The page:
Magazine article The Spectator

Low Life

Magazine article The Spectator

Low Life

Article excerpt

My grandson turned three last week. His mum blew up balloons and laid on a sumptuous spread of artificial colourings, preservatives, thickeners, acidity regulators, stabilisers, emulsifiers, flavour enhancers, silicates, stearates, sweeteners, anti-caking agents, gelling agents, paraffins and waxes. We stood lovingly to one side while he, his four brothers and sisters, and an assortment of neighbouring hag-ridden young mums and their sullen kids dived in. The Mayan Diet, observed a wit. Eat as much sugary crap as you want because the world is ending next week.

The naughtiest boy present was my grandson's cousin, name of Landen. Landen is a speechless, painfully thin, malevolent little boy who has spent more time than most kids of his age being hidden in cupboards from social workers. He is regularly sent home from school for biting. Recently, he was awarded a gold star at school for not biting the teacher or any of his classmates for three days on the trot. On average it probably takes most gently raised people up to half a century to complete the spiritual journey from innocence to disillusion. Landen's journey has been short. Six years old and he's already there before me.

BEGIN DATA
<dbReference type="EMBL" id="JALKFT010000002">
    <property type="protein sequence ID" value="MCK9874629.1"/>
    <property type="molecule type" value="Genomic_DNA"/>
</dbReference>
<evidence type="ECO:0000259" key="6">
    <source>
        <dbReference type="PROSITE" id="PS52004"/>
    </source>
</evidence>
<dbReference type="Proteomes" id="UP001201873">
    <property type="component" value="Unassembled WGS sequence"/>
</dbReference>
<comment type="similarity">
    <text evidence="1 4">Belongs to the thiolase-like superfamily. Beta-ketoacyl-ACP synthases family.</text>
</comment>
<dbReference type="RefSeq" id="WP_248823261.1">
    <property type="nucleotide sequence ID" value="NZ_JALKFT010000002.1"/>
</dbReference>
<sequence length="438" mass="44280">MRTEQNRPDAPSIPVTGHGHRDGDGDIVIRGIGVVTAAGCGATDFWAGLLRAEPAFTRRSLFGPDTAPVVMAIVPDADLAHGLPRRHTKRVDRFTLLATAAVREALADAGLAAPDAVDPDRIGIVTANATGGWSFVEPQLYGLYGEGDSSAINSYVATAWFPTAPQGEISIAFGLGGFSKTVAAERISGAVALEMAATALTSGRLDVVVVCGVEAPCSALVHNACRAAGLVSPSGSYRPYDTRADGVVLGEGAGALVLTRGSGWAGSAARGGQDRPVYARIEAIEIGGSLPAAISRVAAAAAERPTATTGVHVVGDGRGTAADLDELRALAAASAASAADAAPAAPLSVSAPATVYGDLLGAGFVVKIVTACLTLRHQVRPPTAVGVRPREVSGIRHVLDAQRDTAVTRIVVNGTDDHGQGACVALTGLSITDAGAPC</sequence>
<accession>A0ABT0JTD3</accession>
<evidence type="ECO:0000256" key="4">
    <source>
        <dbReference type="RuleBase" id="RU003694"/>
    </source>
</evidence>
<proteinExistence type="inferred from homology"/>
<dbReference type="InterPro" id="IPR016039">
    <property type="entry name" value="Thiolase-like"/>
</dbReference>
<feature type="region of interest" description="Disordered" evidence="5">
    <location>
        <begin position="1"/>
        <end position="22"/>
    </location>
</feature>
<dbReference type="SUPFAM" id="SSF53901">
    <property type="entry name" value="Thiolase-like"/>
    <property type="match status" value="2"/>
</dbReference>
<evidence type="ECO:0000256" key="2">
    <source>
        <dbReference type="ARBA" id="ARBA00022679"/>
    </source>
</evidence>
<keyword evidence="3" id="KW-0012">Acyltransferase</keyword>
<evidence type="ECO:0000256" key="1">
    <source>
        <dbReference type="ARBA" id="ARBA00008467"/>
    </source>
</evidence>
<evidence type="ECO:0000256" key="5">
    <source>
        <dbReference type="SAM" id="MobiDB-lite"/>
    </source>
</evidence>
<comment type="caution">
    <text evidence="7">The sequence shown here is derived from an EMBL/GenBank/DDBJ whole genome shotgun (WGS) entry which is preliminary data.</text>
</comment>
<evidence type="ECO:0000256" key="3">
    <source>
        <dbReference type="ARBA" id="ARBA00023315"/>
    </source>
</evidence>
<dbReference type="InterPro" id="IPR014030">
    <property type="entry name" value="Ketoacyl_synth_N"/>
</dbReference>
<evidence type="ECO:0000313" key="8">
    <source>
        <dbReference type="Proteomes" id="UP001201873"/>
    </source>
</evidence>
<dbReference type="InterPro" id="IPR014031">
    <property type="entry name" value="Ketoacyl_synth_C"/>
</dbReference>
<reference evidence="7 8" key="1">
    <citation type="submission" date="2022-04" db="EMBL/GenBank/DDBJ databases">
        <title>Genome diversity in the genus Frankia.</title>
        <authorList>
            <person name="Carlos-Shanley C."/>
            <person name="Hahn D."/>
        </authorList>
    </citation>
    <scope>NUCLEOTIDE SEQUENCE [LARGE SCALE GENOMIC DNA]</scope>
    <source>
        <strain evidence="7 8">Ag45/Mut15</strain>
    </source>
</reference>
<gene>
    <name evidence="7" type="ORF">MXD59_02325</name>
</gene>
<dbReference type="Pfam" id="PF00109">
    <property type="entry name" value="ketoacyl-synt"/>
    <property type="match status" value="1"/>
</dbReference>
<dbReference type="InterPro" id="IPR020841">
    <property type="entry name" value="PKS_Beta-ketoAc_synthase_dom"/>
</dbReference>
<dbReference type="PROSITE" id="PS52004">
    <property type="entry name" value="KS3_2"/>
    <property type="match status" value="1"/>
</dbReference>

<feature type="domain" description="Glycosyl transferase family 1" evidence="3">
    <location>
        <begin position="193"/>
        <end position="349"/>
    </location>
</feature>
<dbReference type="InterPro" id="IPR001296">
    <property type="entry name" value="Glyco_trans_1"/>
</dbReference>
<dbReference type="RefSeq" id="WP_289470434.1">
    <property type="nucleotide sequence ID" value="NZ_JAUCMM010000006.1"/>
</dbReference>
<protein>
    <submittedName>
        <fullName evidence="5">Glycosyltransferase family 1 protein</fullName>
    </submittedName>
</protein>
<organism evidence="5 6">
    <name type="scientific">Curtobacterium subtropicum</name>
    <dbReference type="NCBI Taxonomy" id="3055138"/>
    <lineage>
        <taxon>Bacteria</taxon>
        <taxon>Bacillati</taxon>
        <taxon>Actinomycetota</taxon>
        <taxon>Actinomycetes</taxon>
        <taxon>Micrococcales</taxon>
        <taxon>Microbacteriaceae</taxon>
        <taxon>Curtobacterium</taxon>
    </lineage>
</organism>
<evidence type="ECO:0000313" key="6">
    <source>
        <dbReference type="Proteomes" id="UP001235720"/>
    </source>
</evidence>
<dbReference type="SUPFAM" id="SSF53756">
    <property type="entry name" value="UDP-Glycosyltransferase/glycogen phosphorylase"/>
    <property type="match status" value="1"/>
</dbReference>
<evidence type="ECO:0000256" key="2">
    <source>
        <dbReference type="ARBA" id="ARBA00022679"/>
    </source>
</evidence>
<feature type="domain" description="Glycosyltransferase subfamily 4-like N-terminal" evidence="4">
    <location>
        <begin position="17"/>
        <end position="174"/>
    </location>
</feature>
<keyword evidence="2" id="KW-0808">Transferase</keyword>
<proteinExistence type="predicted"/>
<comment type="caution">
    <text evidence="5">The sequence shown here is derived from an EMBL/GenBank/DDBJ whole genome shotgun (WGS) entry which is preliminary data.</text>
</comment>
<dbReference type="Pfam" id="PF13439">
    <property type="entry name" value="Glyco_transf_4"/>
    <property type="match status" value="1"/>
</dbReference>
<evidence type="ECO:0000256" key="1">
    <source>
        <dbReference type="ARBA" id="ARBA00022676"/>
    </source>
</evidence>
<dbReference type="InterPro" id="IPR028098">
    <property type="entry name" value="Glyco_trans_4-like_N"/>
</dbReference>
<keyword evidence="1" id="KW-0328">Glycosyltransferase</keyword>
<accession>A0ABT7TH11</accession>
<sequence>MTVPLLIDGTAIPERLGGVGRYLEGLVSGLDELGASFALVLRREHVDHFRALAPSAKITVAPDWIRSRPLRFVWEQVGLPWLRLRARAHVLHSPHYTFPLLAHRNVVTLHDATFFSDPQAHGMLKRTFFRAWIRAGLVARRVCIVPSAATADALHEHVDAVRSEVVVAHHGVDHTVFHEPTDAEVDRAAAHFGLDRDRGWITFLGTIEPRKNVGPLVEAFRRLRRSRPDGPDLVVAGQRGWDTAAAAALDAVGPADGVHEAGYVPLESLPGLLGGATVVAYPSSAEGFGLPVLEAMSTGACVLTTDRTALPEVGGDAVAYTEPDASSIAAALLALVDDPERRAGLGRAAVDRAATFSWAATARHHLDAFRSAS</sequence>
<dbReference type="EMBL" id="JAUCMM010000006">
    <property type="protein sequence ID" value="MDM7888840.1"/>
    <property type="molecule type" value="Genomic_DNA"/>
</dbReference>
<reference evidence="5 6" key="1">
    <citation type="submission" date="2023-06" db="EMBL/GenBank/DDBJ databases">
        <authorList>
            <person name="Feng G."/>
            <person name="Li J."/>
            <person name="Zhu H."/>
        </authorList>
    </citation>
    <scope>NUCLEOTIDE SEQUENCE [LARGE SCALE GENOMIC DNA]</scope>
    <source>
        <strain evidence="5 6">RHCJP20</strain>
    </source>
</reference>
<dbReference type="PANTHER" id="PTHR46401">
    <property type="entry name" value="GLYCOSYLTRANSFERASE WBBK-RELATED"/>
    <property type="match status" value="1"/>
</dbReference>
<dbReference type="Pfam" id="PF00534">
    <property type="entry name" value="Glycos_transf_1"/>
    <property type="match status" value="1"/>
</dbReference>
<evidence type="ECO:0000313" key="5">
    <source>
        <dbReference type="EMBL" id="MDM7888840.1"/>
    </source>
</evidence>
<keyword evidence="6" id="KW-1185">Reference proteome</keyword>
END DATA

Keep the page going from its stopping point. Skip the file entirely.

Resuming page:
Whack him and he just laughs at you.

My feelings about Landen are mixed. He is a nasty little boy yet my heart goes out to him. A bit of love and understanding and a hot, nourishing meal now and again is all he needs to get him back on track. But of course we adults are so busy. And kids are very resilient, you know. And the little shit will probably grow out of it, anyhow.

When the pop ran out, I volunteered to drive to the Spar to buy more. There was the usual clamour of applications for a ride in my old coupe, far more than there were seats available. Noticing his angry apartness, I asked Landen if he'd care to join our expedition. He dumbly turned his head away. But as we were about to depart he appeared and squeezed into the back between Bailey and Macey.

The second we were rolling, I flicked on the radio. Popping out to the shop was partly an excuse to find out how West Ham were doing at home to Chelsea. They were one-nil down at half-time was the last I'd heard.

The second half was the featured Five Live match commentary. Normally, tuning in to the second-half commentary is a terrible mistake. …

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